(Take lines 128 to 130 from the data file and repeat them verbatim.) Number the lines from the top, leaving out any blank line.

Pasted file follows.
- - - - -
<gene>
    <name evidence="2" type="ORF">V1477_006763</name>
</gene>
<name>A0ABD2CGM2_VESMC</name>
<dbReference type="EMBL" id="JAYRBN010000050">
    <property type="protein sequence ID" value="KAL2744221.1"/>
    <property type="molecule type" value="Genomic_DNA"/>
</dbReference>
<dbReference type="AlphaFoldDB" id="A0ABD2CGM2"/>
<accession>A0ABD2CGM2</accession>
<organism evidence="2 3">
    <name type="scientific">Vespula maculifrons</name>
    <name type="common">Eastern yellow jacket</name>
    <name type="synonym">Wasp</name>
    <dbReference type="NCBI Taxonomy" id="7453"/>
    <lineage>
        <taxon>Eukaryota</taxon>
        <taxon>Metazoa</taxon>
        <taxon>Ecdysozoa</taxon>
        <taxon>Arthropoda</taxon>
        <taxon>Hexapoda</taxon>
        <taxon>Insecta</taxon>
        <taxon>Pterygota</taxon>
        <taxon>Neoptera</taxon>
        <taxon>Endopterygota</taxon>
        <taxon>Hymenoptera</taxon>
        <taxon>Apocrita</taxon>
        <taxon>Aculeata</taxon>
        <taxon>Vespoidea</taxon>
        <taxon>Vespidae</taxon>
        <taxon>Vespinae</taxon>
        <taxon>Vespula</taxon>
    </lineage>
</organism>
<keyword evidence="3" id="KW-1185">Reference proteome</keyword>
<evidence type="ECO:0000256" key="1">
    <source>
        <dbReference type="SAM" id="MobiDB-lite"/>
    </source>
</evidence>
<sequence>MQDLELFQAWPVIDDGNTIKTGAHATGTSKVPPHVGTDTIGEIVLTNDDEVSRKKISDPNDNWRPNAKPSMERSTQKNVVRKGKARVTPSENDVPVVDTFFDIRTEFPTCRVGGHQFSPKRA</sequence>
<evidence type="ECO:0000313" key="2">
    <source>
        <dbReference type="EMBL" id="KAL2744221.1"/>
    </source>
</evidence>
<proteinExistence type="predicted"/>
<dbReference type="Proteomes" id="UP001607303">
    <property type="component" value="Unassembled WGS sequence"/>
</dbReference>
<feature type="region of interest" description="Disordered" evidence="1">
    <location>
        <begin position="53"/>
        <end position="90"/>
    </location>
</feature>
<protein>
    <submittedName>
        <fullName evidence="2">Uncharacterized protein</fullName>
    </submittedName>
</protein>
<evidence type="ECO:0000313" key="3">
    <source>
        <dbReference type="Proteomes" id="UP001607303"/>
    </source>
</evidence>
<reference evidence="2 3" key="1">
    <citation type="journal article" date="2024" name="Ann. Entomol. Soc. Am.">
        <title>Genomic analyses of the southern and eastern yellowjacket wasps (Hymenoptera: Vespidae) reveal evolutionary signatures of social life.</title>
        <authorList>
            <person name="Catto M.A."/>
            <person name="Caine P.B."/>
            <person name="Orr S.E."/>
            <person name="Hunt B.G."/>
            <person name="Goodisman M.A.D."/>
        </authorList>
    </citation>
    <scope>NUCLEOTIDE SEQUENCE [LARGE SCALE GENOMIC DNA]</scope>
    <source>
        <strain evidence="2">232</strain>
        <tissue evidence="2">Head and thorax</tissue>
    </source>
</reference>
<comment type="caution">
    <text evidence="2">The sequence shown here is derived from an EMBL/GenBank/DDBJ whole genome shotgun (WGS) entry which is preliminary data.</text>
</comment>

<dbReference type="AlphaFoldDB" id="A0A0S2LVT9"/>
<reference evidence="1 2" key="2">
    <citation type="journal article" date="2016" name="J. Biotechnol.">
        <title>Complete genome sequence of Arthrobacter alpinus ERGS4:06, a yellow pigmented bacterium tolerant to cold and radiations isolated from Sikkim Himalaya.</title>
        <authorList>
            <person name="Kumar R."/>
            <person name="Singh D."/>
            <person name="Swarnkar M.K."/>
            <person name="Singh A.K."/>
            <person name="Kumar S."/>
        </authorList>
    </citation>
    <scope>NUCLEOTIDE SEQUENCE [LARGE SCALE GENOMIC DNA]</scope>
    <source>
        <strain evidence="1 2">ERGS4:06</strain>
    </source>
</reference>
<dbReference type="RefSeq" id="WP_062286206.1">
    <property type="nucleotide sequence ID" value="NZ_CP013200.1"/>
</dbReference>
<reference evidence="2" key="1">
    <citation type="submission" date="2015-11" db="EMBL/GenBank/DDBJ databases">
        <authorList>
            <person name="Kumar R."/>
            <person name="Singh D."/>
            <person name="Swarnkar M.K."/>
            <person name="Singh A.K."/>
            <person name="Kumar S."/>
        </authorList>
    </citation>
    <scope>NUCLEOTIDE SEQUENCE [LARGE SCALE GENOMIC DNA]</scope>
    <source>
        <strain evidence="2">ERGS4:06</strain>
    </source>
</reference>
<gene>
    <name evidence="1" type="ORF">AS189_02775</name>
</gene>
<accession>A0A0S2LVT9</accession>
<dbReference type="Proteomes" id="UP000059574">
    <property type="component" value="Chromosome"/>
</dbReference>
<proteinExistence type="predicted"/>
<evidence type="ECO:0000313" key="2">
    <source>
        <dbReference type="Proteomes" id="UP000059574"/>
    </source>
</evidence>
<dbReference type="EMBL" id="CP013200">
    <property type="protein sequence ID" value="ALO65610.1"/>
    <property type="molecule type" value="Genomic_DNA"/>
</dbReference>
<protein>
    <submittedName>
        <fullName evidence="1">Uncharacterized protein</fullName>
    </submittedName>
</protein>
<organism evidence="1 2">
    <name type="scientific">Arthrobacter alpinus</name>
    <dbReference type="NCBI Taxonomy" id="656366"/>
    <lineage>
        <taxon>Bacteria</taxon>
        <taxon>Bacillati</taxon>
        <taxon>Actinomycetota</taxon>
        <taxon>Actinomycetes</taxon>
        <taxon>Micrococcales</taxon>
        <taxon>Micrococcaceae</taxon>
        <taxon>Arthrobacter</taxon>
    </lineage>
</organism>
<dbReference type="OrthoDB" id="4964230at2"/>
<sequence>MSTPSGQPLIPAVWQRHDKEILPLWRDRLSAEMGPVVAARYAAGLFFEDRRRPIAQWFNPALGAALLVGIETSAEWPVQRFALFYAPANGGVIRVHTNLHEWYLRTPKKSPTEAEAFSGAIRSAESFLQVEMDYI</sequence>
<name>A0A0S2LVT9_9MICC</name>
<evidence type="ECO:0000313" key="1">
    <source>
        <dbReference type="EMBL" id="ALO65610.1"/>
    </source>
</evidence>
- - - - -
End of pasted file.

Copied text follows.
</dbReference>
<proteinExistence type="predicted"/>
<evidence type="ECO:0000313" key="2">